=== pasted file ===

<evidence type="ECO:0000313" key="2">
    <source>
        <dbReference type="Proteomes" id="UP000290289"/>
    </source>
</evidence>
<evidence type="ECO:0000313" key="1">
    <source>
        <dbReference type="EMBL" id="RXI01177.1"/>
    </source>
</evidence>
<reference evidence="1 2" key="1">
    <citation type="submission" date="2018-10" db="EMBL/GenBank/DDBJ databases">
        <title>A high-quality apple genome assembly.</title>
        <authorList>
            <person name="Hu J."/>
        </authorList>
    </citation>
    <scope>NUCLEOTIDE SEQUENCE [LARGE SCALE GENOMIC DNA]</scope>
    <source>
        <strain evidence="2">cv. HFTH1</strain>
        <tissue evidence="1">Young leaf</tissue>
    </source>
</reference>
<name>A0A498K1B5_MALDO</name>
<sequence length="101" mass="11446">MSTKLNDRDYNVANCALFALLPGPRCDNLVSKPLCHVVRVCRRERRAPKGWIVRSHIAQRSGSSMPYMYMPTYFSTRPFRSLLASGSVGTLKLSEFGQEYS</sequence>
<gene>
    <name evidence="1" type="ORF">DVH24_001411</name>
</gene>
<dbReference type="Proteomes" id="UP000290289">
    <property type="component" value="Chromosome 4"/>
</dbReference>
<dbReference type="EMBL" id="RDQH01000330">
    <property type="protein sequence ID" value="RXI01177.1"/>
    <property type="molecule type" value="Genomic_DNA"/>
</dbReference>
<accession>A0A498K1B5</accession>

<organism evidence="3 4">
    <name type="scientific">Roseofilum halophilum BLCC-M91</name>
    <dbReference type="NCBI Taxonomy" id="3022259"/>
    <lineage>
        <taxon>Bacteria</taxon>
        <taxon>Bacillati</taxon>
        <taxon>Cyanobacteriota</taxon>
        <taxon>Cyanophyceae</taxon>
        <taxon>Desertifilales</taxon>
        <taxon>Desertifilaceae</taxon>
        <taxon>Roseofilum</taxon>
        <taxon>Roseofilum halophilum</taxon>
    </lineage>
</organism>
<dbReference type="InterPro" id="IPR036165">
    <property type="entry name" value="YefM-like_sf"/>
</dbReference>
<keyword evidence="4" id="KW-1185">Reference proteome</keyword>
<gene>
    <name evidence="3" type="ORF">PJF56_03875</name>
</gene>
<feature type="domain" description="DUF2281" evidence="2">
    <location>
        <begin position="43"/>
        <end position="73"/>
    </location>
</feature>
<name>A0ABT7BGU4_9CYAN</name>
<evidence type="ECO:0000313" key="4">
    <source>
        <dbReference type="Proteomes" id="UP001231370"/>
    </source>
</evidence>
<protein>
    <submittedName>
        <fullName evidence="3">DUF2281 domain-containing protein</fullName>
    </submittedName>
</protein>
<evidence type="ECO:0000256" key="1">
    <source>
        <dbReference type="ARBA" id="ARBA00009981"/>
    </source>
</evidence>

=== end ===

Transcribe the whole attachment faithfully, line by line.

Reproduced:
<evidence type="ECO:0000313" key="2">
    <source>
        <dbReference type="Proteomes" id="UP000290289"/>
    </source>
</evidence>
<evidence type="ECO:0000313" key="1">
    <source>
        <dbReference type="EMBL" id="RXI01177.1"/>
    </source>
</evidence>
<reference evidence="1 2" key="1">
    <citation type="submission" date="2018-10" db="EMBL/GenBank/DDBJ databases">
        <title>A high-quality apple genome assembly.</title>
        <authorList>
            <person name="Hu J."/>
        </authorList>
    </citation>
    <scope>NUCLEOTIDE SEQUENCE [LARGE SCALE GENOMIC DNA]</scope>
    <source>
        <strain evidence="2">cv. HFTH1</strain>
        <tissue evidence="1">Young leaf</tissue>
    </source>
</reference>
<name>A0A498K1B5_MALDO</name>
<sequence length="101" mass="11446">MSTKLNDRDYNVANCALFALLPGPRCDNLVSKPLCHVVRVCRRERRAPKGWIVRSHIAQRSGSSMPYMYMPTYFSTRPFRSLLASGSVGTLKLSEFGQEYS</sequence>
<gene>
    <name evidence="1" type="ORF">DVH24_001411</name>
</gene>
<dbReference type="Proteomes" id="UP000290289">
    <property type="component" value="Chromosome 4"/>
</dbReference>
<dbReference type="EMBL" id="RDQH01000330">
    <property type="protein sequence ID" value="RXI01177.1"/>
    <property type="molecule type" value="Genomic_DNA"/>
</dbReference>
<accession>A0A498K1B5</accession>

<organism evidence="3 4">
    <name type="scientific">Roseofilum halophilum BLCC-M91</name>
    <dbReference type="NCBI Taxonomy" id="3022259"/>
    <lineage>
        <taxon>Bacteria</taxon>
        <taxon>Bacillati</taxon>
        <taxon>Cyanobacteriota</taxon>
        <taxon>Cyanophyceae</taxon>
        <taxon>Desertifilales</taxon>
        <taxon>Desertifilaceae</taxon>
        <taxon>Roseofilum</taxon>
        <taxon>Roseofilum halophilum</taxon>
    </lineage>
</organism>
<dbReference type="InterPro" id="IPR036165">
    <property type="entry name" value="YefM-like_sf"/>
</dbReference>
<keyword evidence="4" id="KW-1185">Reference proteome</keyword>
<gene>
    <name evidence="3" type="ORF">PJF56_03875</name>
</gene>
<feature type="domain" description="DUF2281" evidence="2">
    <location>
        <begin position="43"/>
        <end position="73"/>
    </location>
</feature>
<name>A0ABT7BGU4_9CYAN</name>
<evidence type="ECO:0000313" key="4">
    <source>
        <dbReference type="Proteomes" id="UP001231370"/>
    </source>
</evidence>
<protein>
    <submittedName>
        <fullName evidence="3">DUF2281 domain-containing protein</fullName>
    </submittedName>
</protein>
<evidence type="ECO:0000256" key="1">
    <source>
        <dbReference type="ARBA" id="ARBA00009981"/>
    </source>
</evidence>